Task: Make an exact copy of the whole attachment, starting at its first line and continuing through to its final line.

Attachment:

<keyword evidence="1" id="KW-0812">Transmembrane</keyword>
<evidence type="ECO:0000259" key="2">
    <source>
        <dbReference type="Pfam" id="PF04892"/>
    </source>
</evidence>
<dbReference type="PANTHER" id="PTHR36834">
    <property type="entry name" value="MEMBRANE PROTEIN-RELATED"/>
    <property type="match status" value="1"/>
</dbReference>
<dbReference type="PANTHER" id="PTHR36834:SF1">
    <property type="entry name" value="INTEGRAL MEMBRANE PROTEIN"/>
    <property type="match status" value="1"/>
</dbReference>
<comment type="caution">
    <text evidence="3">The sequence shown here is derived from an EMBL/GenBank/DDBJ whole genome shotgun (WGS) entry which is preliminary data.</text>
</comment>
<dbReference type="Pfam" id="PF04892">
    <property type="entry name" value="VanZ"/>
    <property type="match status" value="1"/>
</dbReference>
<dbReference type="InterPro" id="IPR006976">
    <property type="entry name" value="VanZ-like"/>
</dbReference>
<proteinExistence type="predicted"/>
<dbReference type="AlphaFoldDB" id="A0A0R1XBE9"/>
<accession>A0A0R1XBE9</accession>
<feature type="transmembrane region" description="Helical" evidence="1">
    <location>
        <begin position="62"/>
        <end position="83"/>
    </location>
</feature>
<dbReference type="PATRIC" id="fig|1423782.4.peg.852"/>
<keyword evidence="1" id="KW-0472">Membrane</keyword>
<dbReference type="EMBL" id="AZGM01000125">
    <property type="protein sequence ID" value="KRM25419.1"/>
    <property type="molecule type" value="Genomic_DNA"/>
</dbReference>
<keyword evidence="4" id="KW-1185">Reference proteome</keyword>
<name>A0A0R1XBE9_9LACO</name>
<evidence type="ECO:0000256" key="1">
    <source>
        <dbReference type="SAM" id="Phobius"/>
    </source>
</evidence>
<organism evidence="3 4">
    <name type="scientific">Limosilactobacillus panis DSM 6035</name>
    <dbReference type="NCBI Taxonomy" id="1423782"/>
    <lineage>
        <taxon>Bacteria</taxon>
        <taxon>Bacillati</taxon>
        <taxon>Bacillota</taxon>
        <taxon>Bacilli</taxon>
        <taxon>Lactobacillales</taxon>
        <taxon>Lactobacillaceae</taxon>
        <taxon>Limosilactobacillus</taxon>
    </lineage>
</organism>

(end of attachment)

<keyword evidence="1" id="KW-0812">Transmembrane</keyword>
<evidence type="ECO:0000259" key="2">
    <source>
        <dbReference type="Pfam" id="PF04892"/>
    </source>
</evidence>
<dbReference type="PANTHER" id="PTHR36834">
    <property type="entry name" value="MEMBRANE PROTEIN-RELATED"/>
    <property type="match status" value="1"/>
</dbReference>
<dbReference type="PANTHER" id="PTHR36834:SF1">
    <property type="entry name" value="INTEGRAL MEMBRANE PROTEIN"/>
    <property type="match status" value="1"/>
</dbReference>
<comment type="caution">
    <text evidence="3">The sequence shown here is derived from an EMBL/GenBank/DDBJ whole genome shotgun (WGS) entry which is preliminary data.</text>
</comment>
<dbReference type="Pfam" id="PF04892">
    <property type="entry name" value="VanZ"/>
    <property type="match status" value="1"/>
</dbReference>
<dbReference type="InterPro" id="IPR006976">
    <property type="entry name" value="VanZ-like"/>
</dbReference>
<proteinExistence type="predicted"/>
<dbReference type="AlphaFoldDB" id="A0A0R1XBE9"/>
<accession>A0A0R1XBE9</accession>
<feature type="transmembrane region" description="Helical" evidence="1">
    <location>
        <begin position="62"/>
        <end position="83"/>
    </location>
</feature>
<dbReference type="PATRIC" id="fig|1423782.4.peg.852"/>
<keyword evidence="1" id="KW-0472">Membrane</keyword>
<dbReference type="EMBL" id="AZGM01000125">
    <property type="protein sequence ID" value="KRM25419.1"/>
    <property type="molecule type" value="Genomic_DNA"/>
</dbReference>
<keyword evidence="4" id="KW-1185">Reference proteome</keyword>
<name>A0A0R1XBE9_9LACO</name>
<evidence type="ECO:0000256" key="1">
    <source>
        <dbReference type="SAM" id="Phobius"/>
    </source>
</evidence>
<organism evidence="3 4">
    <name type="scientific">Limosilactobacillus panis DSM 6035</name>
    <dbReference type="NCBI Taxonomy" id="1423782"/>
    <lineage>
        <taxon>Bacteria</taxon>
        <taxon>Bacillati</taxon>
        <taxon>Bacillota</taxon>
        <taxon>Bacilli</taxon>
        <taxon>Lactobacillales</taxon>
        <taxon>Lactobacillaceae</taxon>
        <taxon>Limosilactobacillus</taxon>
    </lineage>
</organism>